All Reds: One man’s tale of repaying student loans with online gambling

By Jeremy Da Rosa on Jan 29th, 2013 | Daily Grind, Pay Yourself, Work

Phil could have used this.

Editor’s Note: Phil Goss, the author of this guest post, could have used the “Probability Calculator” pictured above. He currently lives in Guatemala and continues teaching and coaching gymnastics and has regularly beat me at poker.

As my student loans crept up on me and my income continued to decline, I knew working at a restaurant couldn’t be my best option. I needed to do something and fast. I was a recent graduate from University of Illinois at Chicago after rapidly graduating with a simple Spanish degree in 8 years. The sad part is of that is I didn’t even know Spanish well enough to get a job. Needless to say, I didn’t have a lot of prospects, and my student loans were very high. After a lot of thought, I did what any wise, normal, college graduate does when they need more money: I moved to Guatemala. With that, I left Chicago, my lax but well-paid jobs, my extremely cheap apartment ($167/month) and my poker buddies.

While I quickly found a job teaching English and coaching gymnastics (at the same time, HOLLAH!) in Guatemala for about $1k total a month, I knew, with my student loans, that this would not make ends meet–I had to do something. Once again, I chose to take the sane route of any mature adult: I turned to online gambling. No-Limit Texas Hold’em poker to be precise. I had played online poker before but only as a hobby. I needed to change my approach if I wanted to use poker to make payments on my student loans.

After trying a few different styles, I decided that Heads Up was the game for me. I started with only $50. My goal was to get to about $125 and then cash out $100. Since the site I used allows only one cash-out per month with no fee, I thought this would be the right amount to put a nice dent in my student loans. So I went to work. Every time I cashed out, the check went to my mother’s house where she deposited it in my bank account. From there, I was able to make easy payments to my student loans.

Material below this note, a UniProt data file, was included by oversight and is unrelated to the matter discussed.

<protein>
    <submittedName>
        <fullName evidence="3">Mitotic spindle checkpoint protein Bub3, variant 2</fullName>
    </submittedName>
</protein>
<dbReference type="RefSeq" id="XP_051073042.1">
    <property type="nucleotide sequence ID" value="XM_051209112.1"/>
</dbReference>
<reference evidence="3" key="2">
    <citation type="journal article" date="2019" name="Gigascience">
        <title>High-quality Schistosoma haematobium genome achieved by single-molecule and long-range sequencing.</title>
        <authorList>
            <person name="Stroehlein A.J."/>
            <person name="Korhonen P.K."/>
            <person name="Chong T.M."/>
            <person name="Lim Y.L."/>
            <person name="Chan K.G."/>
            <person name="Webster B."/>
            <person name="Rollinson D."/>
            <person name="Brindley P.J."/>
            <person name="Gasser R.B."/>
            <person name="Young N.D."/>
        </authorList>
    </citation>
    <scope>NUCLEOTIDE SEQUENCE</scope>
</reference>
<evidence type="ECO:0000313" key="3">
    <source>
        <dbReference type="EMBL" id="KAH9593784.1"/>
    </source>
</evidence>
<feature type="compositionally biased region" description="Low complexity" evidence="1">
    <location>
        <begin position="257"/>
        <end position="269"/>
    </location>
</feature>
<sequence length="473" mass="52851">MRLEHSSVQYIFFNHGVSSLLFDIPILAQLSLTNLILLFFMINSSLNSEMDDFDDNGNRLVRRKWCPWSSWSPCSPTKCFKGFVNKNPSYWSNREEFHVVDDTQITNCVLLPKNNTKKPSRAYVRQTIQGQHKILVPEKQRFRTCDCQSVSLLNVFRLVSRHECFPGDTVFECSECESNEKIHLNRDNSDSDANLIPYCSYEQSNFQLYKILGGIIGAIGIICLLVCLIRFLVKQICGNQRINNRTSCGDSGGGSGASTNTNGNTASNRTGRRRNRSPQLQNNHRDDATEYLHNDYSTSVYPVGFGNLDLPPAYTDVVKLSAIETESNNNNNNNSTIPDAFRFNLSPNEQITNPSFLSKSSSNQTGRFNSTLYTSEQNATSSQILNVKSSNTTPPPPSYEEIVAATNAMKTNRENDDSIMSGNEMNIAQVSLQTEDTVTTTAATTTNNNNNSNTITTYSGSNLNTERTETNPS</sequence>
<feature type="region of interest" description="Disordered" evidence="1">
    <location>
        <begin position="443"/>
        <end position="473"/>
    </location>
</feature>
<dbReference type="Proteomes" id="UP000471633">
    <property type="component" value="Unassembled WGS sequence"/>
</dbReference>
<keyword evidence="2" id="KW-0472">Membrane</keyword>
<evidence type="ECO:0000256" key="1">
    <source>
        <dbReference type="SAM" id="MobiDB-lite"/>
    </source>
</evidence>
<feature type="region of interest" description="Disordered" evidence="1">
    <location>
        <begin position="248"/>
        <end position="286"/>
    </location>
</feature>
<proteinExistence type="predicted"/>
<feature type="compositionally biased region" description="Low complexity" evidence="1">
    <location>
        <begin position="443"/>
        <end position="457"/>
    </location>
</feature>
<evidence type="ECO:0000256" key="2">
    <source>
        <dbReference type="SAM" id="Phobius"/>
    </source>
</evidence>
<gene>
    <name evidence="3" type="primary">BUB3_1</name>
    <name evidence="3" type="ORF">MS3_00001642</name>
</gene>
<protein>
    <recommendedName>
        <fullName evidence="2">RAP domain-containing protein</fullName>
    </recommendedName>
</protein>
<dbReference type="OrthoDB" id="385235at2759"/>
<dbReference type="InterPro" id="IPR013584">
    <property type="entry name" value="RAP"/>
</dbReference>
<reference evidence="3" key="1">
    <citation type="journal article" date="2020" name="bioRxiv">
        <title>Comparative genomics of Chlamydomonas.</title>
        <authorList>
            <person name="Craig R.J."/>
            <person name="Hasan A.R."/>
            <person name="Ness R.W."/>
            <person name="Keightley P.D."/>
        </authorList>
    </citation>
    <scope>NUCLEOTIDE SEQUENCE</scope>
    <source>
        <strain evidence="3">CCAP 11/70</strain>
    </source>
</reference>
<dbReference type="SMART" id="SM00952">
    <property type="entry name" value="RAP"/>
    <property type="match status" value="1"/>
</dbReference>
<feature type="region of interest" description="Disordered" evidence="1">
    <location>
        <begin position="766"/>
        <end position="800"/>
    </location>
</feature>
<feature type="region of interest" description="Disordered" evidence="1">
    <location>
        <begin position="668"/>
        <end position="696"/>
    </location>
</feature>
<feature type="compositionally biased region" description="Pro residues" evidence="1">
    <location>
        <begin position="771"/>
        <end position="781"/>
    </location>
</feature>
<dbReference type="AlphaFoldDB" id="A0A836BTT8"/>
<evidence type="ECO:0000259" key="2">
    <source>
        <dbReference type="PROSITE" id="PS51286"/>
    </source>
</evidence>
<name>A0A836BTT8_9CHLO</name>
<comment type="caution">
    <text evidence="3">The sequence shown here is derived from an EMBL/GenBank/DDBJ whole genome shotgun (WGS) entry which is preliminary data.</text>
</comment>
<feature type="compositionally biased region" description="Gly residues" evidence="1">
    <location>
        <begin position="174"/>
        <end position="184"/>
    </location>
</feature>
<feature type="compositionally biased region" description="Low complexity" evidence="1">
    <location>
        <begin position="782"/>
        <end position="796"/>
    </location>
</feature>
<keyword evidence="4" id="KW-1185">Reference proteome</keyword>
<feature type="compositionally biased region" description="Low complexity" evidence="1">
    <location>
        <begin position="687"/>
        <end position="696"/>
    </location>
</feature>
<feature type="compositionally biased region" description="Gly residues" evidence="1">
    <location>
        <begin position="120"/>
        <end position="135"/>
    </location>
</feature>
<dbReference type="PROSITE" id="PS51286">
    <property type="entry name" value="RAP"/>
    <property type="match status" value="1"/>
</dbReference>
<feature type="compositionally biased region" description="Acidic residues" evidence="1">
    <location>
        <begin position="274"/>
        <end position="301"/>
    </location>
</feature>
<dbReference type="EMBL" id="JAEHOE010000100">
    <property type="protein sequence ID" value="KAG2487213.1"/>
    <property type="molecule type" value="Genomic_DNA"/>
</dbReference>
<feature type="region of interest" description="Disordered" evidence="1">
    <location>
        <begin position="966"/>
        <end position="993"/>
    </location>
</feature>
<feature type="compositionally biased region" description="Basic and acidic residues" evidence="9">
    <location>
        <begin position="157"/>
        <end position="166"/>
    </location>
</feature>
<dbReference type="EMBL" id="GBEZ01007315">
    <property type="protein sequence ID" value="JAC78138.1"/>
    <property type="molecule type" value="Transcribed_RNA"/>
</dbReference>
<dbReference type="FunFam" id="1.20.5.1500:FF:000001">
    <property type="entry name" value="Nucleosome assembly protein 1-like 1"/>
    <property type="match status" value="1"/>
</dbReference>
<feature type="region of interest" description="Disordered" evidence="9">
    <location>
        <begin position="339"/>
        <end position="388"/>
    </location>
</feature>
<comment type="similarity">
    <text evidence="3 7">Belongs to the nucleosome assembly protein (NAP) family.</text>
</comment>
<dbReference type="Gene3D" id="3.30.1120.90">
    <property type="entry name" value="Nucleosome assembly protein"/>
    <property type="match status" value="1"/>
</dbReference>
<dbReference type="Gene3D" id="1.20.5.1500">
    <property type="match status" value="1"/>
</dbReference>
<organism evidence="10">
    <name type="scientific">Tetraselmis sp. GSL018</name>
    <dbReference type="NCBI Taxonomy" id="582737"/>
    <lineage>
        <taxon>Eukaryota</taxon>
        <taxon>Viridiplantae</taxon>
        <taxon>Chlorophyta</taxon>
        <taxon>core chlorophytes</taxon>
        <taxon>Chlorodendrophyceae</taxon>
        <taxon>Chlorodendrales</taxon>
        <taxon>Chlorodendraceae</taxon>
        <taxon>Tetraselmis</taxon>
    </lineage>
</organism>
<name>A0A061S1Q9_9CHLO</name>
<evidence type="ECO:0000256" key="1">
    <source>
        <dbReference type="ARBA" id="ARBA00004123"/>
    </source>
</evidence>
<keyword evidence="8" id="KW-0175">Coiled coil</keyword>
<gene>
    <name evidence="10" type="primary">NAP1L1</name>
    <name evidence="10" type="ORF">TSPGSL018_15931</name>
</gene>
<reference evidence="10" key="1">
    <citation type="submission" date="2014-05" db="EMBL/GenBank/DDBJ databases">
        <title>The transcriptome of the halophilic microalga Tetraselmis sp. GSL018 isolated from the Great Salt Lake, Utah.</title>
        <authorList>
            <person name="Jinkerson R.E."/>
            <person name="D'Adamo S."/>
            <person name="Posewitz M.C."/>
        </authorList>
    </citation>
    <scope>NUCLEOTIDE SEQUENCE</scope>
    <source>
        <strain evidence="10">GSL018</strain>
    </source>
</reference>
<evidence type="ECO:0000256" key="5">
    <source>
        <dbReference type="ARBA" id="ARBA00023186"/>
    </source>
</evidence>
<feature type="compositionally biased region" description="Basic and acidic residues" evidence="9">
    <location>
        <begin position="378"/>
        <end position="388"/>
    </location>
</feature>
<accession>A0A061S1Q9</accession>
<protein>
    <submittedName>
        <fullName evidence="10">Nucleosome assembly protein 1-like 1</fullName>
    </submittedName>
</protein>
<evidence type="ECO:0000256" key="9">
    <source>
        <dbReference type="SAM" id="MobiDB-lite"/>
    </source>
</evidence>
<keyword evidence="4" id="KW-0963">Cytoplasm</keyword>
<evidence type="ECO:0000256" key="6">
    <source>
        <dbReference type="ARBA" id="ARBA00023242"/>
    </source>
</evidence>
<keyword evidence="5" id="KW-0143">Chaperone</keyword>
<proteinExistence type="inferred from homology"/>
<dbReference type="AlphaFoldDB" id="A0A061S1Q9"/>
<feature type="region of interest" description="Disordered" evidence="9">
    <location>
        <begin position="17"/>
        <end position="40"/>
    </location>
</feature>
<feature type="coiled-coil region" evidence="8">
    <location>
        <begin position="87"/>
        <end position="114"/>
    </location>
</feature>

I started with $5 games. The competition was pretty bad, and I was surprised if I lost. At that level, there didn’t seem to be much skill. I would regularly win 5 games in a row. There was just something about my game back then that I still can’t put my figure on–it just seemed so easy. I played there for about 1 year, and got paid okay, but I wanted more. So I moved to $10 games. This seemed to be the perfect price for me. I was still winning, but now I was able to cash out up to $250 at times. I stayed at this level for about another year. I was cashing regularly and making good payments on my student loans.

One month, I got up to about $200 after I had already cashed out. I didn’t want to cash again and get charged the extra cash-out fee, so I just bumped up the stakes. I began to play $20 games, then $50, and then I was a regular at the $100 tables. I was up to $1,500 in winnings, and I only needed to wait about 10 more days until my biggest payout with online poker.
Sadly, I couldn’t wait those 10 days. I watched as my bankroll went from $1,500 to $0 in about one week. I was devastated. Every night during that span I would go to sleep anxious about I was going to win it back. I would wake up early and start playing in a lost effort to get back what was once mine. Not only did I lose all my money, but I didn’t have enough in my poker account to play even at the lowest limits!

Even today, the anxiety hasn’t gone away. I still dream of that money. The sad part is, I never got my mojo back. I haven’t made regular cash-outs with online poker since. I still play sometimes, but I rarely cash out. It’s back to how it all started…a fun hobby, but not a means of making student loans payments.

Picture from ceslava.com via cc.